A great option for recent graduates
Perhaps the group that can benefit most from temping are graduates. This is for a number of reasons. The first being, that temporary work is a great way to get a feel for an industry without having to make a long-term commitment to working within it. Many graduates who are unsure of their career path after graduation, can get their foot in the door in an industry of interest and try their hand at it with no obligation to commit long term. In other words, temporary work can constitute a trial period in this instance. If you try it for a couple of weeks and do not especially enjoy it, you have the freedom to discontinue your work within that industry and take on work in a separate industry of interest. However, if you do find this temporary placement has provided the challenge you were looking for you can concentrate your job search upon the industry which you temped in. Not only this but you now have invaluable experience within this industry which increases your attractiveness to a potential employer. Getting your foot in the door is much harder if you apply for permanent positions fresh out of university without being awarded the luxury of a placement year. Employers will generally bypass the interview stage for a temporary position due to the lack of long-term commitment and a need to get someone in as soon as possible. Therefore, even if you have no experience in the said area you will get a chance to showcase what you can do much easier than if you attempt to look for a permanent position without the correct skills/experience apparent on your CV.
Increasing your attractiveness to an employer in an alternative industry of interest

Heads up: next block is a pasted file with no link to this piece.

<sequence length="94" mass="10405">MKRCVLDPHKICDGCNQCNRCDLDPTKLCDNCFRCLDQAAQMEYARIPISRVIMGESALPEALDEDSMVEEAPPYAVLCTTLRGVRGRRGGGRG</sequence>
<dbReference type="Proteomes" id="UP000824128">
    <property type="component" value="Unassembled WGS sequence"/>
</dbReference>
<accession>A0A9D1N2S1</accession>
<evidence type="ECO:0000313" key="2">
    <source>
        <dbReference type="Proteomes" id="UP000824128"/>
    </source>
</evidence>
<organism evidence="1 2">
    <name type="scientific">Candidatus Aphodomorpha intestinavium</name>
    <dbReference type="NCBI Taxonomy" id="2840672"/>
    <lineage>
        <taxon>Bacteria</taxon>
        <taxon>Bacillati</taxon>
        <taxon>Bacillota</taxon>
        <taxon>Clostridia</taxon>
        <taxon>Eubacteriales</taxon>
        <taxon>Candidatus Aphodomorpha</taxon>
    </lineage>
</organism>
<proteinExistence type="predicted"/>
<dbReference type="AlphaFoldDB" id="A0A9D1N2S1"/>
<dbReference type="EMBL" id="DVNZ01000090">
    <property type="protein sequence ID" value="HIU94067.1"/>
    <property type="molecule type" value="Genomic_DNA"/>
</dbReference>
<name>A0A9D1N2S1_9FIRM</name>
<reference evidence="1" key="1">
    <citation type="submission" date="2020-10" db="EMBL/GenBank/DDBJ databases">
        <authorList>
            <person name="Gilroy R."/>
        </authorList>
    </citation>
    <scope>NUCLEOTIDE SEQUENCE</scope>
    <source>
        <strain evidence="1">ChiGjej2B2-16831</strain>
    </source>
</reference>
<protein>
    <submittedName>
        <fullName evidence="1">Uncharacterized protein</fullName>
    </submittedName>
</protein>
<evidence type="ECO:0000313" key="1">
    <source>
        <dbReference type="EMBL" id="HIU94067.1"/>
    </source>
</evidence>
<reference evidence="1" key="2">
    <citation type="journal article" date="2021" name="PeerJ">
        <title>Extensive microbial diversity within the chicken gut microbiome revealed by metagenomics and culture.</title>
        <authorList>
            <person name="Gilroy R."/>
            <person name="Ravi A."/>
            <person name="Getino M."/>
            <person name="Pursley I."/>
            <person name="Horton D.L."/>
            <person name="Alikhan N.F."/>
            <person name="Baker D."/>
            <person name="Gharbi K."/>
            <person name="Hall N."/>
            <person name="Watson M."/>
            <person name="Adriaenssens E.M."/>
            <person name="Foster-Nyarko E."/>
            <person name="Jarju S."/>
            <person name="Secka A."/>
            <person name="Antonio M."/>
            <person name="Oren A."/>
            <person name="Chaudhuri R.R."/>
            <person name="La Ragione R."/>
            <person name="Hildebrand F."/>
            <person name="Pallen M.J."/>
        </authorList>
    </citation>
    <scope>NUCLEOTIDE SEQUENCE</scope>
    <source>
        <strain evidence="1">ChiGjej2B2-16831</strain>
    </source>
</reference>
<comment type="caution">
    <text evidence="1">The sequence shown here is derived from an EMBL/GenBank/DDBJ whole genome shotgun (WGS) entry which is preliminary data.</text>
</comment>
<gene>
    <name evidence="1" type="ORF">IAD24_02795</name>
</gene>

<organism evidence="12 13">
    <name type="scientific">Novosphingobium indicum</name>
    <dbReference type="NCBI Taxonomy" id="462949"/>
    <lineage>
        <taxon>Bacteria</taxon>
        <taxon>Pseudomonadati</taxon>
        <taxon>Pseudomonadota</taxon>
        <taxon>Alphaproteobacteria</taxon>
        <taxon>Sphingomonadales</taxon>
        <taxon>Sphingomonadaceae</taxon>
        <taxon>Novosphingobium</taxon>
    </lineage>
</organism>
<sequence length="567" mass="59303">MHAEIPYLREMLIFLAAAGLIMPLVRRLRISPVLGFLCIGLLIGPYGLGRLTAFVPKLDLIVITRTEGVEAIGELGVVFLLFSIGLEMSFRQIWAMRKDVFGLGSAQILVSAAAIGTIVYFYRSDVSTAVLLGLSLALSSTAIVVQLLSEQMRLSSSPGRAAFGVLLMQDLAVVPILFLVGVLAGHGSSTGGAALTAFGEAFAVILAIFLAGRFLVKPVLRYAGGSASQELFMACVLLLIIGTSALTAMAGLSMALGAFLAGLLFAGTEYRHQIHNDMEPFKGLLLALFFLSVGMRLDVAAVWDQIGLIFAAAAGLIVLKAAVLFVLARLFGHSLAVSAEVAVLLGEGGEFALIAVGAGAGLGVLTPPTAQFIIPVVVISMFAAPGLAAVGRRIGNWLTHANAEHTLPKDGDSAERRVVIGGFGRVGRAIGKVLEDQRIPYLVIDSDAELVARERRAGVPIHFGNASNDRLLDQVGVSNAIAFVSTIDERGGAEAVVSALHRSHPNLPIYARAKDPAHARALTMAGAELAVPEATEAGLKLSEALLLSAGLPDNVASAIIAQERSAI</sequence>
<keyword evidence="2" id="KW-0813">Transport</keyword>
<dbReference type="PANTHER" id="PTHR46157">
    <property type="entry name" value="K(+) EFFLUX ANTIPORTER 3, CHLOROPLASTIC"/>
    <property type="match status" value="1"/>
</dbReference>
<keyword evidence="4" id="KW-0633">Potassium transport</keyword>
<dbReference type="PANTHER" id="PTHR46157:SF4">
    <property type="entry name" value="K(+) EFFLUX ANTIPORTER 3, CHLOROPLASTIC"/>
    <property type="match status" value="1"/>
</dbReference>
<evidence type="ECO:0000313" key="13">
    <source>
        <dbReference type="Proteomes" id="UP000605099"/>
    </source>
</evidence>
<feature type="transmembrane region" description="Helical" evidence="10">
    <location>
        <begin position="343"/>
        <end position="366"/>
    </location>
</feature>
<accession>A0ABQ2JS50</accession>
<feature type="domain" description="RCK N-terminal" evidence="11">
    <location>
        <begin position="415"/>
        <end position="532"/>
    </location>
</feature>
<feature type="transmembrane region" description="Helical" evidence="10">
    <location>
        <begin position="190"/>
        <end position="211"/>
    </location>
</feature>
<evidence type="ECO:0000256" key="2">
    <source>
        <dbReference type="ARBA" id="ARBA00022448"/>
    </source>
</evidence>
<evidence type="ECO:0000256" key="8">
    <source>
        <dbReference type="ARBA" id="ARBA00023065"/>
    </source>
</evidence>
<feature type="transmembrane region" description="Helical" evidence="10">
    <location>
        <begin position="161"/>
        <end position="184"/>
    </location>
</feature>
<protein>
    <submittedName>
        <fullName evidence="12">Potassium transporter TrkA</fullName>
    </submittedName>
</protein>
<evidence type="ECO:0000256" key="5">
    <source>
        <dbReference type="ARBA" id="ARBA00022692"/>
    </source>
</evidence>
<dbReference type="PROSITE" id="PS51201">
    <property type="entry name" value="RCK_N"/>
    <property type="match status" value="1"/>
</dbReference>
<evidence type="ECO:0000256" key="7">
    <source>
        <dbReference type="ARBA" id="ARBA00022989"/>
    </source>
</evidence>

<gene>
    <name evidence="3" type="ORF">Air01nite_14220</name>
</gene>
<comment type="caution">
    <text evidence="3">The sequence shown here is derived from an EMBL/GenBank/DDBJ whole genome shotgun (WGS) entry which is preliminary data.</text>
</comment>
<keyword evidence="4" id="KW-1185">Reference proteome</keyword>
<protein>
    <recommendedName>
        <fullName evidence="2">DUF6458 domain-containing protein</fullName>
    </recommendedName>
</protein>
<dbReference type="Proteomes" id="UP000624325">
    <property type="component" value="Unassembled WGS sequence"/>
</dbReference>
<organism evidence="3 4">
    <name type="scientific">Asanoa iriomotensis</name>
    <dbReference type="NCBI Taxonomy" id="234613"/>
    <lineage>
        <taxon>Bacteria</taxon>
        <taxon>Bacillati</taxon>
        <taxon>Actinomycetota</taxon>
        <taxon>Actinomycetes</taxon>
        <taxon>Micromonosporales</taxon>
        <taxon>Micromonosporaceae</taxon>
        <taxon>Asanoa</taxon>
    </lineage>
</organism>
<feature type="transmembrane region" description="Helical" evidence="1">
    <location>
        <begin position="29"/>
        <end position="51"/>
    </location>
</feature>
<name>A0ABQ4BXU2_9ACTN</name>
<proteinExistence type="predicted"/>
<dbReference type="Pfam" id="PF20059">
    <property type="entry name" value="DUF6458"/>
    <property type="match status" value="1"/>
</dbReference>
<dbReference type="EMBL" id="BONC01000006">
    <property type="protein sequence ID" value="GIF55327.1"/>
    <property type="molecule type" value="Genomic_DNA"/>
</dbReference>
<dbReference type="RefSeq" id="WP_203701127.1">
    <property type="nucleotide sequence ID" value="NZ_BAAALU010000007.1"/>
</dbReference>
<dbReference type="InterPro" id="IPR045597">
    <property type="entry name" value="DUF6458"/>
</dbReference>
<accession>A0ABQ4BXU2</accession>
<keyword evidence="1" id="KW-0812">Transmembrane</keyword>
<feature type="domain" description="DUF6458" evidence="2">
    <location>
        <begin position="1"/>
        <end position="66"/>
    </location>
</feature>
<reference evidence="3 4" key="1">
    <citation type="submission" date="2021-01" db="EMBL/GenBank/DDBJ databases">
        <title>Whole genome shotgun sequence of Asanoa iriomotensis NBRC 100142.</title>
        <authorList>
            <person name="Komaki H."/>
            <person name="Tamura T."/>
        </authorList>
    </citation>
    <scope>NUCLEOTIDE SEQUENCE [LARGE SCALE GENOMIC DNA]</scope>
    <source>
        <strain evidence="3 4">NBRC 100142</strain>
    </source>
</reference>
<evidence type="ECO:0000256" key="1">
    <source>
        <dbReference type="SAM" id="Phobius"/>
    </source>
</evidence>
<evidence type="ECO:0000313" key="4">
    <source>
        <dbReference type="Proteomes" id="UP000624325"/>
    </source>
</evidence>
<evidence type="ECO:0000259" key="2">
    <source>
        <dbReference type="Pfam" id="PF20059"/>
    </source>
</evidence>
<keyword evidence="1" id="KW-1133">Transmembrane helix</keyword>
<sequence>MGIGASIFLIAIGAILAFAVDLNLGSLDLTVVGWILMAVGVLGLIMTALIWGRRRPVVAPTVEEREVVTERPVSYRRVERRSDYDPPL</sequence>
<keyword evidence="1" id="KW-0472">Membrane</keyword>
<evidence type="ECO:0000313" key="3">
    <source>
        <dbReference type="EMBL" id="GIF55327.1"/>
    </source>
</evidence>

This leads us into how temporary work can be advantageous for those considering a career change further down the line in their careers. For a similar reason to graduates, those considering a career change can tend to struggle securing a permanent position without the relevant experience in their chosen field. Many in this position will tend to see temporary work as a step backwards or time wasted that could be spent concentrating on a position with more security. However, the reality is that a temporary position could be the best route to advancing your career. Aside from just providing an easier way to gaining experience, the position could well end up being the permanent job you are looking for. Many more companies than you would think offer the opportunity for the right candidate to go permanent should they so desire. This is because the ‘trial period’ provided by temporary work is hugely helpful to the employer as well as the employee. It gives the employer the chance to view and evaluate first-hand how effective the worker is in the position and also how that person fits within the team and the working environment. Consequently, temporary contracts remove the need to guess the fit and productivity of a potential permanent candidate from a couple of interviews and provide arguably a more efficient way of assessing the potential success of a candidate working for your organisation. Therefore, if an employer of interest has an opportunity available in a temporary position you would be wise to take this on the basis that it could end up becoming the permanent job you are looking for in time!